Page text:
“I’m not avoiding him.” Martyr responded.
“Lies.” His sister pulled her exceptionally large makeup bag out from under the exceptionally small sink. “You lost your temper last night.”
“No, I didn’t.” He shook his head. “I didn’t do anything wrong—”
“You didn’t slam any doors or shout, if that’s what you mean.” She smiled, leaning as close to the mirror as possible.
As she spoke, Martyr stepped into the shower, tossed his clothes over the curtain at her, and started the water. Even the whistle of low water pressure wasn’t enough to drown his sister’s voice out.
“If you had been older when I was your age, I could have shown you the proper way to lose your temper. I used to throw stuff and yell, threaten to pierce dad’s ears when he was sleeping—”
“Bummer I missed it.”
“I wish you would threaten to pierce Caesar’s ears. It would be so much less stressful.” His sister comments.
“Why would my being angry stress you out?” Martyr rolled his eyes. “And I’m not angry!” He added quickly.
His sister mused for a minute. “I remember the first time you were ever mad at me. You were three and I took you to the beach, and you absolutely hated it. You didn’t cry or scream though. You just scrunched up your face, crawled away from me, and pouted yourself to sleep.”
“Whatever.” Martyr reached out for a towel.
“You dissociate when you’re angry, and you’ve done it your whole life.” She said. “You did it last night.”
“I just don’t like people putting me in a box.” Martyr defended himself. “And the man you married acts like putting people in boxes is his life’s calling.”
“He’s a lawyer, M, they are paid to see everything in black and white, and you’re a nice mix.”
“He’s just tough on you because he wants you to be successful.”
“Yeah, so I move out and he loses his ball and chain as quickly as possible.”
“What? Do you think most father’s dream about sharing bathrooms with their adult son twenty years after graduation?”
“He.” Martyr pulled the curtain back, his towel wrapped around him. “Is not my father.” He answered. “I take kindly to people thinking your my mother or calling you my mom. That’s fine because you are awesome, and I love you. But, the Bob Marley you married is not my father.”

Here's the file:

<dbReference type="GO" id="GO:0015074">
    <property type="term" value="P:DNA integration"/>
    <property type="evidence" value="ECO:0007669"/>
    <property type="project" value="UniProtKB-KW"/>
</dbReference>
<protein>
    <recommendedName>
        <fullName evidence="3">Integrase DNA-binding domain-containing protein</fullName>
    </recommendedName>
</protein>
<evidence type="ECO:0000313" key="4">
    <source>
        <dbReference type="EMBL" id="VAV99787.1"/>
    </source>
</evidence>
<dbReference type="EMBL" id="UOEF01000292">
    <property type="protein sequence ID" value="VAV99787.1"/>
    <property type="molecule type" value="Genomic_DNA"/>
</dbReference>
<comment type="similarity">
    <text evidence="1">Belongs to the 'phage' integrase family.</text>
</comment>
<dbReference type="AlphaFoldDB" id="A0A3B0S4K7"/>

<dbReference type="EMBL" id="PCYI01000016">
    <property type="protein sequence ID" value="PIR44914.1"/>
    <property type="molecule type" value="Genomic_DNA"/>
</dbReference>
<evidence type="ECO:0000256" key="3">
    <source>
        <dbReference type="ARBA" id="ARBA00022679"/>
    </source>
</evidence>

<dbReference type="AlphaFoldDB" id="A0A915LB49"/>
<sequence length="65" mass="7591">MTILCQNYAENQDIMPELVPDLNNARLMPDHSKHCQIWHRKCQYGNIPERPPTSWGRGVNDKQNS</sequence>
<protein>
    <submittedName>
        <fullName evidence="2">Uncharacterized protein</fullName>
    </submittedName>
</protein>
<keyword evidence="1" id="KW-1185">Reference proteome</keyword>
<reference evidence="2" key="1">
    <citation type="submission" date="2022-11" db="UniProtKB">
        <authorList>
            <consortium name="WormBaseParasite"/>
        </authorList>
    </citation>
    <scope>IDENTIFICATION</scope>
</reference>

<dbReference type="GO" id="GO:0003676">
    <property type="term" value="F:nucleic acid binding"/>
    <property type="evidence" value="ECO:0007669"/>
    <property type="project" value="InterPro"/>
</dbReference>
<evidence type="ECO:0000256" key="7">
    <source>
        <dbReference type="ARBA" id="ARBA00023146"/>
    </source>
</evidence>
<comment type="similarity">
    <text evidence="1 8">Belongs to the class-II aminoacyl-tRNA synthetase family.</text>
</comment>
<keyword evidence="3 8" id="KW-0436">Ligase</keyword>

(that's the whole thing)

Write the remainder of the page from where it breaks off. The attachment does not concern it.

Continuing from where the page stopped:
“You know I don’t like it when you call him that.” She chided.
“If I wanted him to be my guardian, I would have agreed to the adoption.”
“I just wish you would cut him some slack, M.” His sister sighed, leaning against the wall. She knocked the switch and the light flickered. “He married into this family knowing full-well what baggage we came with—”
“You’re saying I have to deal with his garbage because of my baggage?” He walked down the hall to his room and disappeared for a few silent minutes.
His sister wandered out into the hallway searching for what to say. Despite how Martyr thought of her, she was not a mother. And, she had never seen motherhood modeled very well. She had maintained another human for almost seventeen healthy years, and she deemed that a success. Nurturing, however, was a completely different story.
“I love your art, M. You know I do, but Caesar just wants you to be prepared for the day you have to provide for yourself. There is a reason they are called starving artists.”
He didn’t answer.
“If you think about it, where Caesar comes from a job in the Medical or Law field in America is their number one idea of happiness.” She shrugged. “He just wants you to be happy.”
Martyr opened his door, and looked at his sister seriously. “Happy in ten years, yeah. Why can’t I be happy now?”